Dr. Kiyama agreed. Young children are highly sensitive to how their caregivers feel about other people, she said. The best way to help kids accept a new family member? “Genuine joy in each other’s presence.”

Elizabeth Preston is a Boston-area science journalist and mom to a preschooler and a pandemic baby.

In a Role Reversal, Asian-Americans Aim to Protect Their Parents From Hate

Earlier in the pandemic, Ellen Lee offered to bring her parents groceries, to protect them from catching the coronavirus while shopping. They refused. Now when she asks, it’s because she’s worried they might get assaulted when they’re out running errands.

“They want to be independent,” said Ms. Lee, 44, a Chinese-American journalist and mother of three. “The way they see it, they are the parent, and their job is to take care of me.”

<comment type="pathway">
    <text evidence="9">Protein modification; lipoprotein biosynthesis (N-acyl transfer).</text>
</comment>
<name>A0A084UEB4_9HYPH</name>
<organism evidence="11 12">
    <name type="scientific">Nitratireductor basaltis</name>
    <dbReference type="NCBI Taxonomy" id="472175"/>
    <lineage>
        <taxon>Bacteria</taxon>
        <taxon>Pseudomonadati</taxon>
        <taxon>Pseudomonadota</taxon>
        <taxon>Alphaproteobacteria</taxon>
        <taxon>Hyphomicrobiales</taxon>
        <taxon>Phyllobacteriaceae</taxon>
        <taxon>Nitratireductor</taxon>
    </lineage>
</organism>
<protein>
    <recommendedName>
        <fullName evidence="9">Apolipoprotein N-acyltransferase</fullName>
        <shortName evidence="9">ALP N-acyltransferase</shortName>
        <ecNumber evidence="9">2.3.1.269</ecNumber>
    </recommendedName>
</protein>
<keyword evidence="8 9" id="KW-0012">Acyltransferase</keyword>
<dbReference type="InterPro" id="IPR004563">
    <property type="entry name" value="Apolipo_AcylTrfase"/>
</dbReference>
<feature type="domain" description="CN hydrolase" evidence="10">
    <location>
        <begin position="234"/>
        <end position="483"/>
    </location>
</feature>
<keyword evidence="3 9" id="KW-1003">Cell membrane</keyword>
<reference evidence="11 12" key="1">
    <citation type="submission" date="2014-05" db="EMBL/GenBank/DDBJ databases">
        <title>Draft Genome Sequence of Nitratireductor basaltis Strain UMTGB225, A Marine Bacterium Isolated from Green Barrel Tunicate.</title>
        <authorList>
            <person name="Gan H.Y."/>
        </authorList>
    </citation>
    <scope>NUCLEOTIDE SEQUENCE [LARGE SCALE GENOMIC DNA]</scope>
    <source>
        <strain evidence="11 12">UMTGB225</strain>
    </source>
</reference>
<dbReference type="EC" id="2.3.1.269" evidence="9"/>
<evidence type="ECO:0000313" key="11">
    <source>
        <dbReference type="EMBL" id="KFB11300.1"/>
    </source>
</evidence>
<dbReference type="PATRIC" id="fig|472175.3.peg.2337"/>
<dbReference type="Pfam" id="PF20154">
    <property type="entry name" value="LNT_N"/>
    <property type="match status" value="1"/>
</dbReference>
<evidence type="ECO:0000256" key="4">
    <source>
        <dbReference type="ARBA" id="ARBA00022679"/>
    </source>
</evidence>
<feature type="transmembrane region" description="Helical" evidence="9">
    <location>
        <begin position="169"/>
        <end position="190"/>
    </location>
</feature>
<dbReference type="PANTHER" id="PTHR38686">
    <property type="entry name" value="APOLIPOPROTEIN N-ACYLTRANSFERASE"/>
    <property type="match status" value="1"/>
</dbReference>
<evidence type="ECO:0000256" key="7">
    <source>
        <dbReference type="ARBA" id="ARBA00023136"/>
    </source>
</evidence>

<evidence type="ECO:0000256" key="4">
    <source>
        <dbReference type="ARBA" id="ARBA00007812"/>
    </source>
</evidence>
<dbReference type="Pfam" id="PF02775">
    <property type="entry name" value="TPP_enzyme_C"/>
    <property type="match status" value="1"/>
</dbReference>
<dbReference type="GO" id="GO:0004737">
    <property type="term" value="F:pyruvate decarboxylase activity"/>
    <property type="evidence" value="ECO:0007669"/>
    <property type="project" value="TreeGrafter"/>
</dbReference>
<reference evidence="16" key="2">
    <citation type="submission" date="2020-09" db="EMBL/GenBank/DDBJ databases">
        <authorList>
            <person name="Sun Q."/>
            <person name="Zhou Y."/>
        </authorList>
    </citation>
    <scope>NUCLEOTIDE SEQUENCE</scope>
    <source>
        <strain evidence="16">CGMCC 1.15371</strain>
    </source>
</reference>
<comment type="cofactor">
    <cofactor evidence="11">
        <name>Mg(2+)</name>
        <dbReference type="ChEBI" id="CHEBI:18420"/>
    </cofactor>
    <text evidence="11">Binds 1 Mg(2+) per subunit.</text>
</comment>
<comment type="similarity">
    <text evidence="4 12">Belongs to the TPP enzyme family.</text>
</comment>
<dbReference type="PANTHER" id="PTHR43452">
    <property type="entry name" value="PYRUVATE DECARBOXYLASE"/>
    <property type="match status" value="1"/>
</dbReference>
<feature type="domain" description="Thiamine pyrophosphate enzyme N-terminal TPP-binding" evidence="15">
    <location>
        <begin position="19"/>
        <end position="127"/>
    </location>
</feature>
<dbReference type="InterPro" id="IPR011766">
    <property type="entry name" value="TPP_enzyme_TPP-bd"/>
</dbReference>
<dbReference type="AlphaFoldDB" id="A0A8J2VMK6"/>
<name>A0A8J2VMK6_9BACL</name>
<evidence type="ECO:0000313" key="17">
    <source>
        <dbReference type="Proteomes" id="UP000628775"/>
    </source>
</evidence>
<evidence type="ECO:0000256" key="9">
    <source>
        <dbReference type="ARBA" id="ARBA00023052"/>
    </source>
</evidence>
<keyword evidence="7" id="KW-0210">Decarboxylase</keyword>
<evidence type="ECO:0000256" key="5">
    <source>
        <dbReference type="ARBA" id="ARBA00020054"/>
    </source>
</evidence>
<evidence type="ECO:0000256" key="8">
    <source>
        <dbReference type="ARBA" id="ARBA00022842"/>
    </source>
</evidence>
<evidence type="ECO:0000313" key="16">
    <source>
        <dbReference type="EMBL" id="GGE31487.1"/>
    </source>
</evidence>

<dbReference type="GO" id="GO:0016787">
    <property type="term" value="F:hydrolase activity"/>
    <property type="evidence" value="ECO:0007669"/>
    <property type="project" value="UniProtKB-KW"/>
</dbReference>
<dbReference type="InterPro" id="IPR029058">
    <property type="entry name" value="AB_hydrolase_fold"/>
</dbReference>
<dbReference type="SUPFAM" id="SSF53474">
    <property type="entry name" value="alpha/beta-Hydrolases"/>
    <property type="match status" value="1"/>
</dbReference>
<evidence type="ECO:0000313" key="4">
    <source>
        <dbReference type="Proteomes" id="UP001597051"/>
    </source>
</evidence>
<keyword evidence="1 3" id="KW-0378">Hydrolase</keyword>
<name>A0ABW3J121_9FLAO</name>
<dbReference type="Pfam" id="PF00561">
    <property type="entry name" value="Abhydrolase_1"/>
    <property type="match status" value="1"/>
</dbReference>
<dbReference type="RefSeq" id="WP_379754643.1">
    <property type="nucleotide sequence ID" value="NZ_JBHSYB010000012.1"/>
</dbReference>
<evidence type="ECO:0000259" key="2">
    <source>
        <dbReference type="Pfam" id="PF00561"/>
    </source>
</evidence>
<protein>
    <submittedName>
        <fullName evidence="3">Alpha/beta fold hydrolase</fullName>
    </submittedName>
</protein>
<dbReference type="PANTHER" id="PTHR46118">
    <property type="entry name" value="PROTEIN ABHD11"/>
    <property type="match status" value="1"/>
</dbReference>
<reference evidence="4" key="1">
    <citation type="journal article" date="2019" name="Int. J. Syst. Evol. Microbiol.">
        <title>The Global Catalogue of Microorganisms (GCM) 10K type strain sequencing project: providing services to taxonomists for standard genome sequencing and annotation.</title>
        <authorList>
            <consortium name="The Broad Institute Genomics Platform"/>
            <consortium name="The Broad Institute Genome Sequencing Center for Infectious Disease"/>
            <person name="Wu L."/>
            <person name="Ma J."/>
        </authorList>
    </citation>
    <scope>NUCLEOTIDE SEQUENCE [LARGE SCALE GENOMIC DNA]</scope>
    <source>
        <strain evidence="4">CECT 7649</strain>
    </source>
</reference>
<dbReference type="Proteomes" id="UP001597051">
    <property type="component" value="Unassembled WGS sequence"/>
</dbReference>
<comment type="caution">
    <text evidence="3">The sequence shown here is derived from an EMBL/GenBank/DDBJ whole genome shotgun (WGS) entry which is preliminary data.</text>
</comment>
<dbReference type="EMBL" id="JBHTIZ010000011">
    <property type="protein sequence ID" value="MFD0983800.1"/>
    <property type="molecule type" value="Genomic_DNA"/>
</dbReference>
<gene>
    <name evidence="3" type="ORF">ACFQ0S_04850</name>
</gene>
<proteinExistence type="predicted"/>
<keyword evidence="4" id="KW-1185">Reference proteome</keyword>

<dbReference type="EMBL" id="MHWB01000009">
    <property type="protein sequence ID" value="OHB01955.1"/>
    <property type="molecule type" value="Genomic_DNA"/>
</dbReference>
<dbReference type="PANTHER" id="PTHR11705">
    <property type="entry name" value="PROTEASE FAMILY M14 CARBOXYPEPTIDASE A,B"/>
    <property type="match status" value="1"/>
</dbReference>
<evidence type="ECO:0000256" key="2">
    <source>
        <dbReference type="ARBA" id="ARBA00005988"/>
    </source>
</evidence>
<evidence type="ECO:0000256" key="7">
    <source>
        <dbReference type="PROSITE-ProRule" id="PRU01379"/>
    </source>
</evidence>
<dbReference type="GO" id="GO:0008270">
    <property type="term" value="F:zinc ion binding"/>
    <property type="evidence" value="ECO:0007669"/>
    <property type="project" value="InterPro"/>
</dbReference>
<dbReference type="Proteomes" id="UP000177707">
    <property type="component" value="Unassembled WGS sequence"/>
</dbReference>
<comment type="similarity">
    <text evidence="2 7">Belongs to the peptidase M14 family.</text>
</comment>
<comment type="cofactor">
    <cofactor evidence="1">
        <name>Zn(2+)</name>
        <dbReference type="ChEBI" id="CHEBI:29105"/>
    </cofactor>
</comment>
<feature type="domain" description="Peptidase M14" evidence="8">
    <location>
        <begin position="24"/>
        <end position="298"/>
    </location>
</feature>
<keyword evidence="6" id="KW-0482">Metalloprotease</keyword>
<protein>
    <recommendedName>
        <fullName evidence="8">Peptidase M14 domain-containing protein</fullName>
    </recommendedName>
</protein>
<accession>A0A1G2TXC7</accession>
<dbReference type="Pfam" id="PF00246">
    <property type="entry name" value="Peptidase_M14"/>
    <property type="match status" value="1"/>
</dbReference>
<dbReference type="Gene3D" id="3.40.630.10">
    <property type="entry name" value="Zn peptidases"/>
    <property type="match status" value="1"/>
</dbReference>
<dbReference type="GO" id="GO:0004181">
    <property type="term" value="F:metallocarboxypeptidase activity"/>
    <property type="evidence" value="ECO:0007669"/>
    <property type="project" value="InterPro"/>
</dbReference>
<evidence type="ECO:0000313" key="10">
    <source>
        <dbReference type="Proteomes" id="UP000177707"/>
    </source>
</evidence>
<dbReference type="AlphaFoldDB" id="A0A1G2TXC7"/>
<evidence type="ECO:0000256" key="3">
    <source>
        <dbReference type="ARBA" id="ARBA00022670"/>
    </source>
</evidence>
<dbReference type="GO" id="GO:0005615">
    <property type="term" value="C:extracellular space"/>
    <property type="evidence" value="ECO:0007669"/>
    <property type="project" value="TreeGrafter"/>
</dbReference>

Her parents, who are in their mid-70s, told her they’re taking precautions, going to satellite Chinatowns in San Francisco rather than the main one and popping in and out to fetch delicacies such as egg tarts and roast duck. “They’ll turn it around on me, and say, ‘You’re the one who should be scared,’” she said, after they pointed out that her neighborhood might be unsafe because an elderly Chinese-American man was robbed and killed a few miles away from her Oakland hills home.

In the wake of recent shootings in Atlanta by a white gunman that left eight dead — six of them of Korean or Chinese descent — and surging attacks against Asian-Americans across the country, families have grappled with how to talk to their elders about protecting themselves.